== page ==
Good food transcends all cultures. You can take inspiration from all over the world and apply it to what you cook without “fusion”. In some cases, you can even take a classic and make better.
Mustard is used in many cuisines around the world:
- Mediterranean cuisine
- French cuisine, especially southern
- Indian cuisine, especially southern
- African cuisine
- American cuisine
- Asian cuisine
- Scandinavian cuisine
- German cuisine
and it is certainly an ingredient that can enrich our dishes with aromas, making them better and helping us to lower the amount of salt used daily.
o vary the taste of the sauce we can choose to use mustard powder or seeds by adding herbs, vegetables, fruit or other spices.
On the market we find mustard powder, in seeds or as a ready-made sauce, let’s see how we can use these ingredients in our recipes:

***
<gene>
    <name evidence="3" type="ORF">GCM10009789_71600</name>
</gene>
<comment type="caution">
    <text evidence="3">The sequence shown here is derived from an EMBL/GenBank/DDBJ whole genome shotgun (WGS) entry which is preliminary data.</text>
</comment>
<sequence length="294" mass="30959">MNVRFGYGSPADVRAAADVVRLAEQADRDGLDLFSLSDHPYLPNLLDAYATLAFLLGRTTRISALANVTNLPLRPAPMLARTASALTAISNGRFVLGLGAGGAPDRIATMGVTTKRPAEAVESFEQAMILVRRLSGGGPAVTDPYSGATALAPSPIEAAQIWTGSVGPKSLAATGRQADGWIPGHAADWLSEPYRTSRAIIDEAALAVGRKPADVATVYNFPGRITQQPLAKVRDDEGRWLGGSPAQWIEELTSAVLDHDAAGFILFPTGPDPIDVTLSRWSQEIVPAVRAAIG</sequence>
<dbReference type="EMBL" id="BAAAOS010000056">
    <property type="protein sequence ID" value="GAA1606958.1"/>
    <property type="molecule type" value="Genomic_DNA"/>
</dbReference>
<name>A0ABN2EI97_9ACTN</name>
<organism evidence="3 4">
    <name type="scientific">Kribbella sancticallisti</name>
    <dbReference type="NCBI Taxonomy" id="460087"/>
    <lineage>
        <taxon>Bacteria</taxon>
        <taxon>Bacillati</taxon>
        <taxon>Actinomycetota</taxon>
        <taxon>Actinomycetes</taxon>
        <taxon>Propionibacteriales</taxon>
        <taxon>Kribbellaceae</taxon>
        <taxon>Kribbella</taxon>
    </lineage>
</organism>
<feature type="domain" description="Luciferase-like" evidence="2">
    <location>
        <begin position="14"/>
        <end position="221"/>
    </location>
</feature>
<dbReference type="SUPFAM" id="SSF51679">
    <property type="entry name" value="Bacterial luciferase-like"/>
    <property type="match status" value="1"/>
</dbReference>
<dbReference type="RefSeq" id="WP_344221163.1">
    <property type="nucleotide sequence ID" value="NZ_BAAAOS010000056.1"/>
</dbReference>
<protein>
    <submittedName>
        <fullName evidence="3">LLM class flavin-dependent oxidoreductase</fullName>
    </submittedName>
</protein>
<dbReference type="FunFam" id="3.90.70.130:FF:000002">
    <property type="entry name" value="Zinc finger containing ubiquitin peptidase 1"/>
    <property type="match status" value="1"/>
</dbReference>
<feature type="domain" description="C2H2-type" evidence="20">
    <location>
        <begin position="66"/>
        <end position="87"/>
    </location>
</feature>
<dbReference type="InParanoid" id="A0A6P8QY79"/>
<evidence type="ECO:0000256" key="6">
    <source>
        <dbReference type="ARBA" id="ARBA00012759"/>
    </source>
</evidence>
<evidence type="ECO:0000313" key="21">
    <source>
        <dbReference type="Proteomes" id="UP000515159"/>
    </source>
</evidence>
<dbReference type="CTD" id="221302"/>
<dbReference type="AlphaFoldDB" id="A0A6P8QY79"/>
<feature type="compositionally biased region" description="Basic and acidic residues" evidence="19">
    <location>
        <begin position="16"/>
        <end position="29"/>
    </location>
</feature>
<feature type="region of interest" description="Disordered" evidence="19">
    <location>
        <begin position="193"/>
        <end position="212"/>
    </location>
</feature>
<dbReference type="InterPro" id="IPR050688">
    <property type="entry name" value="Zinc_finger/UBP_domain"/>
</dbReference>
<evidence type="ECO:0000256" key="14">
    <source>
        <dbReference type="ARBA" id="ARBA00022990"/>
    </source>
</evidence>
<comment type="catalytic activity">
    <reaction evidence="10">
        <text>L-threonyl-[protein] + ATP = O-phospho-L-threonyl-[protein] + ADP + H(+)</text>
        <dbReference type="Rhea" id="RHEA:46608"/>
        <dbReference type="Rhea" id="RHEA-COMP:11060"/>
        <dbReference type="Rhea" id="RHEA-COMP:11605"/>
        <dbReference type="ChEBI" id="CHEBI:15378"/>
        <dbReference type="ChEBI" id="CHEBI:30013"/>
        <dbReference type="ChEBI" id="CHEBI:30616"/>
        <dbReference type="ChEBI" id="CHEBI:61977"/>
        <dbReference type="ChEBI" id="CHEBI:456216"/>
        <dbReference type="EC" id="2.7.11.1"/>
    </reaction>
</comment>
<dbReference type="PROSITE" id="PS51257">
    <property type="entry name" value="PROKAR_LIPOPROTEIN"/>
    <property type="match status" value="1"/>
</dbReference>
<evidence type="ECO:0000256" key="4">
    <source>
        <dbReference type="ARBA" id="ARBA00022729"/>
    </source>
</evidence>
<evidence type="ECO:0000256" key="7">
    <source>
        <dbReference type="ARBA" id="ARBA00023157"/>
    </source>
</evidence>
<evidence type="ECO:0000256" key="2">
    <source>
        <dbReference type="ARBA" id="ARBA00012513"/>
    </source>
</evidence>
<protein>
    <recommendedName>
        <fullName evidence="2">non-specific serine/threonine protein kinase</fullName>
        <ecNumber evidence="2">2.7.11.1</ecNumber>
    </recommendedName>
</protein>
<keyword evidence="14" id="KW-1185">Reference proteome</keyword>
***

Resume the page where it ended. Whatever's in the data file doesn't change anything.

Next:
t must be used within six months, as it loses its potency.
It has an intense pungent taste, mixed with a cold liquid it maintains its “strength”, alternatively, used with hot liquids it calms its “pungent notes”.
To create one raw food sauce mixed:
Mix all the ingredients in a bowl.
To form one hot mustard paste:
They have a moderate spicy bitter taste, more delicate in light seeds, and stronger in dark ones.
You can use them, like mustard powder, to make one raw food sauce:
The seeds must be soaked for 30 minutes before they can be mixed with the other ingredients.
Drain them from the soaking water.
Blend the seeds with the rest of the ingredients.
A hot sauce it can be obtained with a Turkish technique which is that of frying spices in oil or ghee (clarified Indian butter) until they crackle. In this way, the aroma of spices truly opens, highlighting their earthy sweetness. This cross-cultural technique can also be applied to a common dish of meat, fish or vegetables enriching them with a mustard sauce:
Ready-made mustard sauces
They are less customizable and generally have a bitter, warm, peppery flavor with spicy notes: